The Past Presents revisits revered albums from the past 20-25 years to ask the question, “Is this album still a classic, or has it lost its edge over the years?”. Was it a great record for that particular time and place, or is it something we’ll be passing on to our kids? It also looks at the “lost classics” – countless albums that should have earned more attention but for one reason or another fell through the cracks.
At this point it’s safe to say that most people who consider themselves obsessive music fans have seen the move High Fidelity. One of the classic moments of the film sees Jack Black’s character assisting a customer with records that are essential to his collection such as the Jesus and Mary Chain and Bob Dylan’s Blonde on Blonde. Black slyly tells the customer, “Don’t tell anyone you don’t own Blonde on Blonde. It’s going to be okay.”
If there ever was a modern equivalent to Blonde on Blonde, it’s Slint’s Spiderland. Let’s be clear, Spiderland is not similar to Dylan’s classic in its sound, but it is similar in that it has become a record that you need to own, or at the very least be aware of.
When Slint quietly released Spiderland in 1991, I was too busy freaking out over Nirvana and Sonic Youth to notice, but by 1993 I was one board 100%. Unlike many albums, the noise surrounding this record has grown every year since. It is considered one of the first, if not the first record, to bear the post-rock and or math-rock tags and it is still known as one of the best of the genre. For my money, it’s also one of the best examples of an album’s ability to generate a mood. From start to finish Spiderland gives you the feeling that something sinister is about to happen. The tension is apparent throughout the album and is intensified by the seasickness the music induces. It sounds like a ship bobbing on rough seas; the music in constant motion, rocking back and forth and never letting you forget that something evil is to be unleashed.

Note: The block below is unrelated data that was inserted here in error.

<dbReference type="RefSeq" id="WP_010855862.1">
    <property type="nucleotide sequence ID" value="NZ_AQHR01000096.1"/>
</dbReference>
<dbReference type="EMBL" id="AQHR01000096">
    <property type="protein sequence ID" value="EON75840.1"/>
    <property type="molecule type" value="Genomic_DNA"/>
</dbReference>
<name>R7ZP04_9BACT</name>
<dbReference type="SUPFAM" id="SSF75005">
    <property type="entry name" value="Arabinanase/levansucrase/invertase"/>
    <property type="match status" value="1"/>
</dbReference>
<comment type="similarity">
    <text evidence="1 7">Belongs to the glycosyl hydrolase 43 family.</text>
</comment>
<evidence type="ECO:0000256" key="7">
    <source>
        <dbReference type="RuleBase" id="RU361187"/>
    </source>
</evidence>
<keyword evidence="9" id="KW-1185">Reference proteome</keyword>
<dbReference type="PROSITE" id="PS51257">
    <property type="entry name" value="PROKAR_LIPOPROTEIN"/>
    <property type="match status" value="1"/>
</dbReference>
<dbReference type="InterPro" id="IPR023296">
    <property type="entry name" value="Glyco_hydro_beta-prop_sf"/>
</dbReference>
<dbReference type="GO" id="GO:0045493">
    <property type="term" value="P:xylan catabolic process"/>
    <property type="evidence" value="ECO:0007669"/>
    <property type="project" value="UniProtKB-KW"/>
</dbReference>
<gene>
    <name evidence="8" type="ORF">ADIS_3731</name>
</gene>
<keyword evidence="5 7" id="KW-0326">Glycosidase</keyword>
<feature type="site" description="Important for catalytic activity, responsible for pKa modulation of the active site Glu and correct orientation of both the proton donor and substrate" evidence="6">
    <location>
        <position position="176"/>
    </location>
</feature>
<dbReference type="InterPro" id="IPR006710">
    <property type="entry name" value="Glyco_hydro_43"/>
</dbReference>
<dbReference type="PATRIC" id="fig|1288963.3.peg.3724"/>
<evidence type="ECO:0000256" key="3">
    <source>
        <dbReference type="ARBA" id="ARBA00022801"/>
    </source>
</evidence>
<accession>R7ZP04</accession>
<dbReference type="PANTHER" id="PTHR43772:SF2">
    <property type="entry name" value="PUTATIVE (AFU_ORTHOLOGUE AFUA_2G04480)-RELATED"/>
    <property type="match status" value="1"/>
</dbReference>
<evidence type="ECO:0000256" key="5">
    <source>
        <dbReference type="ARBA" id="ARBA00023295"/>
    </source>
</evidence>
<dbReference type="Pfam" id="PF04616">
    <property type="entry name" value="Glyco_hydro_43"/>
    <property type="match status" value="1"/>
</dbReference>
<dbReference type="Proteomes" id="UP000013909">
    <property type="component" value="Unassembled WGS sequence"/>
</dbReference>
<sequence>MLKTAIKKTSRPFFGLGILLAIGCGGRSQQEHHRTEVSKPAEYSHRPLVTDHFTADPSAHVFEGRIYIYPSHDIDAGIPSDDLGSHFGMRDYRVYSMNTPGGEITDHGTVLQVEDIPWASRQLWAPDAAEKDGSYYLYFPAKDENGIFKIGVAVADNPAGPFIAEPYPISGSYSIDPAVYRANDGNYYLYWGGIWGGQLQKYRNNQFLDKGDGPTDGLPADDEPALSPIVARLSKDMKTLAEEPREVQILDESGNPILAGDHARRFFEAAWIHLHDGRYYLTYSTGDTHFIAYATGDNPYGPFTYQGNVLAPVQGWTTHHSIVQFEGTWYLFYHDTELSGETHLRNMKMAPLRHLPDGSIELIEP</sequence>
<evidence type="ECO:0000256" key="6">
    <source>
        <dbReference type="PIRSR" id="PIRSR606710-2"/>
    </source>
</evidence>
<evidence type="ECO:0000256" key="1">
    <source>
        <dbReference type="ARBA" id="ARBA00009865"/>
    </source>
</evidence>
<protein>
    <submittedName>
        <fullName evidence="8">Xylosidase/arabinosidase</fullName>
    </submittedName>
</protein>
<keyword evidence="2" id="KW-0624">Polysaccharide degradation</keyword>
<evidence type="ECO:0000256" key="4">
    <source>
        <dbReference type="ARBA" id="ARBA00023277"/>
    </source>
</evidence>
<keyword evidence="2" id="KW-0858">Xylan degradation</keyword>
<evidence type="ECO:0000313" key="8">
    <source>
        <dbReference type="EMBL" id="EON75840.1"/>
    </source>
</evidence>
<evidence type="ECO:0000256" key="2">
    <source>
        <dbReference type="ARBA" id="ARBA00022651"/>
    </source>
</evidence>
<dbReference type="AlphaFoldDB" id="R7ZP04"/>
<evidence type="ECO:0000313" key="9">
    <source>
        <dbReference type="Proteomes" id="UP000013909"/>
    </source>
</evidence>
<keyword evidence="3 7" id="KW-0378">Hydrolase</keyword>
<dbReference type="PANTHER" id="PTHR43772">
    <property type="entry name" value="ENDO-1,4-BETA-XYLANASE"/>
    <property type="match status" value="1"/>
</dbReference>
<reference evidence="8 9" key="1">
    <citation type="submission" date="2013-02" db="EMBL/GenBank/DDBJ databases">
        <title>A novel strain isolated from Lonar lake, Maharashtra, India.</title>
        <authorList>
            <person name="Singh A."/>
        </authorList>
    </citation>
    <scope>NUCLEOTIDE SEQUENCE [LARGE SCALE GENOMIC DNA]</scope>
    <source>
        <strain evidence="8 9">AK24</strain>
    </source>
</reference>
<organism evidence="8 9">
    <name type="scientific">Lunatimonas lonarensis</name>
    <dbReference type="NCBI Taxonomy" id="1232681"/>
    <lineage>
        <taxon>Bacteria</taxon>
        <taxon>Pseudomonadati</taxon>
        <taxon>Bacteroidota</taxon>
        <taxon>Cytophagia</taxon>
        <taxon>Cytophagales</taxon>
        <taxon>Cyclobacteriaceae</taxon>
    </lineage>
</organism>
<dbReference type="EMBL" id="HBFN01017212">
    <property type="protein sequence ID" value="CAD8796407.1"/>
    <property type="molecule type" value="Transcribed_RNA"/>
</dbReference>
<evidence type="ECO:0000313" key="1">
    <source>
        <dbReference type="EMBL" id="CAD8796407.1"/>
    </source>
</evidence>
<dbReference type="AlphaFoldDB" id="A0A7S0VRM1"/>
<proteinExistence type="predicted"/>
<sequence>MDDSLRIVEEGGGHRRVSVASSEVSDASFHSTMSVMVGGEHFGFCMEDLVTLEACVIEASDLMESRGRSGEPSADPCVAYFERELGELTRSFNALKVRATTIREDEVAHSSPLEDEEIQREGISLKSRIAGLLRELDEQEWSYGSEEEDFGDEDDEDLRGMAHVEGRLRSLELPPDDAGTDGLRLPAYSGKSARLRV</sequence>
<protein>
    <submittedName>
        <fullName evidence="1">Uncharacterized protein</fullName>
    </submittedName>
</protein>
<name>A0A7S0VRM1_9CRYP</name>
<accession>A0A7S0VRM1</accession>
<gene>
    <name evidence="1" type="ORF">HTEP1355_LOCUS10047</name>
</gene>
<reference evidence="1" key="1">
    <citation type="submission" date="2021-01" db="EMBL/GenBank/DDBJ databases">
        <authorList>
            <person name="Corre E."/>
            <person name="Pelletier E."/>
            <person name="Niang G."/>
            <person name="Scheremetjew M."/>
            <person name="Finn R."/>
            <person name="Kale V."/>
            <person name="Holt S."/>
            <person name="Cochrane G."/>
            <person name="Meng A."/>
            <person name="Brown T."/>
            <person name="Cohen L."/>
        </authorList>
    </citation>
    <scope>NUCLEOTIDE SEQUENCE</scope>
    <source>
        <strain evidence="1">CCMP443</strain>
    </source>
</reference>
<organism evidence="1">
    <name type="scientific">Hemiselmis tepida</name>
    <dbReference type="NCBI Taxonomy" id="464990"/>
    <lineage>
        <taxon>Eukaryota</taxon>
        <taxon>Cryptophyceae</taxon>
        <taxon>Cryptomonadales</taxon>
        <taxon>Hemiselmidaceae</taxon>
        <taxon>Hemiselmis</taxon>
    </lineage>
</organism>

I hate to talk about the individual songs on Spiderland as it really needs to be heard as an album; however, there is no denying that if Slint ever had a “hit” it is the album’s final track, “Good Morning Captain.” This song is about as intense as they come. Like much of the album, “Good Morning Captain” never builds to a climax; the tensions remain hushed and stifled until they explode; there really is no build up. Then there is “Washer,” the sleeper hit of Spiderland. In the end, though, it is not a mere collection of songs, or something where you grab a song or two for your Spotify playlist; it’s an album you listen to from start to finish. All, or nothing.
More than twenty years after its release, Spiderland remains a vital, relevant and even current piece of music. It was a genre-defining album that has justifiably become greater with time. Unfortunately, Spiderland was also the pinnacle of Slint’s career, as none of the band members achieved anything close to its success again. Considering it was released during “The Year Punk Broke,” it’s amazing that it survived, let alone became the seminal album it is today. If you haven’t heard Spiderland please go find it when you have time to actually listen and immerse yourself in it.
But whatever you do, don’t tell anyone you haven’t heard Spiderland. It’s going to be okay.